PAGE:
The multitasking addiction

I’m an expert multitasker. It’s something I pride myself on. And with a schedule as busy as mine, it’s helpful to be able to juggle multiple things at once. God knows I need all the efficiency I can get, and it seems obvious that multitasking would help me be more efficient.

And so multitasking has become a way of life. I call friends while walking to class. I watch the news while putting on makeup and eating breakfast. I do calf raises while brushing my teeth. I read while on the treadmill. I make to-do lists during meetings. I check e-mail during class. I type while looking at and listening to someone else (I really can type perfectly without looking). I’m never thinking about just one thing.

I’ve always thought this a good thing – look how much more I’m getting done! And both (or all three, or five) things are done well, I promise. Plus, my brain never stops working, so even when I try, it’s hard for me to settle on just one task. That includes the task of relaxing and reading a magazine before bed (Yes, even then I’m thinking about and working through other things). Given a brain going in ten directions at once, multitasking was the obvious answer.

Until a friend started giving me a hard time about it, saying I didn’t know how to focus on one thing at a time. In a teasing way, she asked me if I know how to stop and relax or if I could devote myself fully to one thing. She also said multitasking is not so beneficial because it actually diminishes overall productivity. I might think I get more done doing two things at once, but those two actually take longer and aren’t done as well.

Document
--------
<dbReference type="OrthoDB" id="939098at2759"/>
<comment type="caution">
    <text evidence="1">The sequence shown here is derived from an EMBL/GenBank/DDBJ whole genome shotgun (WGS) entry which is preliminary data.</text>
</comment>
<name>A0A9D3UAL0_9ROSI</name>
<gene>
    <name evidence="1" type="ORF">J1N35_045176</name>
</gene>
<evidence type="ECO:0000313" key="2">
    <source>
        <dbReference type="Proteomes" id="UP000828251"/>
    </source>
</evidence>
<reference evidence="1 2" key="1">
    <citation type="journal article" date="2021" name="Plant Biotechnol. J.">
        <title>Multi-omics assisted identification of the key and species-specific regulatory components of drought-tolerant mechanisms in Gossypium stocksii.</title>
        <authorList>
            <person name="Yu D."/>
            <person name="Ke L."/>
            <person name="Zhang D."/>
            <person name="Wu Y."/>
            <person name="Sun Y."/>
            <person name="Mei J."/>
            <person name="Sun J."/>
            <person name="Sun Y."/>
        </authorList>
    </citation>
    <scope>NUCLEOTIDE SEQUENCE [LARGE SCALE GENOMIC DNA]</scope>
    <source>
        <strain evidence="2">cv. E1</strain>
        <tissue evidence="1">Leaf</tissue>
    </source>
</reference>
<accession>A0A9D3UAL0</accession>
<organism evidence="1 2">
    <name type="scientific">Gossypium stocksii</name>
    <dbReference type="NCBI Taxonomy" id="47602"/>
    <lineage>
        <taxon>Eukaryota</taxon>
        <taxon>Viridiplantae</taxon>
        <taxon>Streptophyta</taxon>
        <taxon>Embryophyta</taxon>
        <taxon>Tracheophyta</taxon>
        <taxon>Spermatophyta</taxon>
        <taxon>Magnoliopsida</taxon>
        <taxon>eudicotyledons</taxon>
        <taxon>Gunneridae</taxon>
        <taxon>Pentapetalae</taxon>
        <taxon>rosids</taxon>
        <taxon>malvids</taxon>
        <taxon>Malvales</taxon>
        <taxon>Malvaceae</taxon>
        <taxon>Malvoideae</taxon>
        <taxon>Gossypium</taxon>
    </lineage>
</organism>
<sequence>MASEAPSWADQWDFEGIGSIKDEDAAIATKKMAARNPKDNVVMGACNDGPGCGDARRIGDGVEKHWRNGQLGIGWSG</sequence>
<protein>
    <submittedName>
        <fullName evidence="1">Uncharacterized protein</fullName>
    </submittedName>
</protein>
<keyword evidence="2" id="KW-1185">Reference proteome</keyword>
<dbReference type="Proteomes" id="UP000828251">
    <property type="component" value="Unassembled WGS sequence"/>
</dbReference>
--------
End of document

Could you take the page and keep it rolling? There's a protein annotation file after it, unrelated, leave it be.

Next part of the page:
That got me to thinking. Am I helping or hurting myself? Do I not know how to focus? I decided to do a little test. This week, I noted when I divided my attention and how it worked out for me, and I have to say I wasn’t so pleased with my multitasking ways. When did I fall behind in lecture? When I started working on another assignment. And when I devoted my full attention to class? I absorbed the material right away. At home, when I stopped thinking about all the things I needed to do and focused on just the task of the moment, I got through it faster and it seemed easier.

I can’t say I got through my to-do list more efficiently because I only got to cross off one thing at a time, but I definitely absorbed things better. And that’s what’s important in the long run.

I’ve realized much of my stress the past two weeks came from having so many worries and responsibilities flying around my head, and that made it hard to focus on one thing. But while this makes me want to multitask, I need to do the opposite. I need to let everything settle, which means slowing down and turning down my buzzing brain. Multitasking might get more stuff done, but it doesn’t let my brain process as well.

So here’s my new resolution: limit the multitasking and tackle one thing, with full attention, one step at a time. I might not finish faster, but I’ll have a firmer grasp on what I’ve read or written or learned, and that will pay off.

At least when they’re important things. Let’s be honest, my watch news/do calf raises/put on makeup/eat breakfast routine is a winning combination. And I’ll probably never check e-mail with undivided attention.

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  1. I’m so proud of you for figuring this out! 🙂

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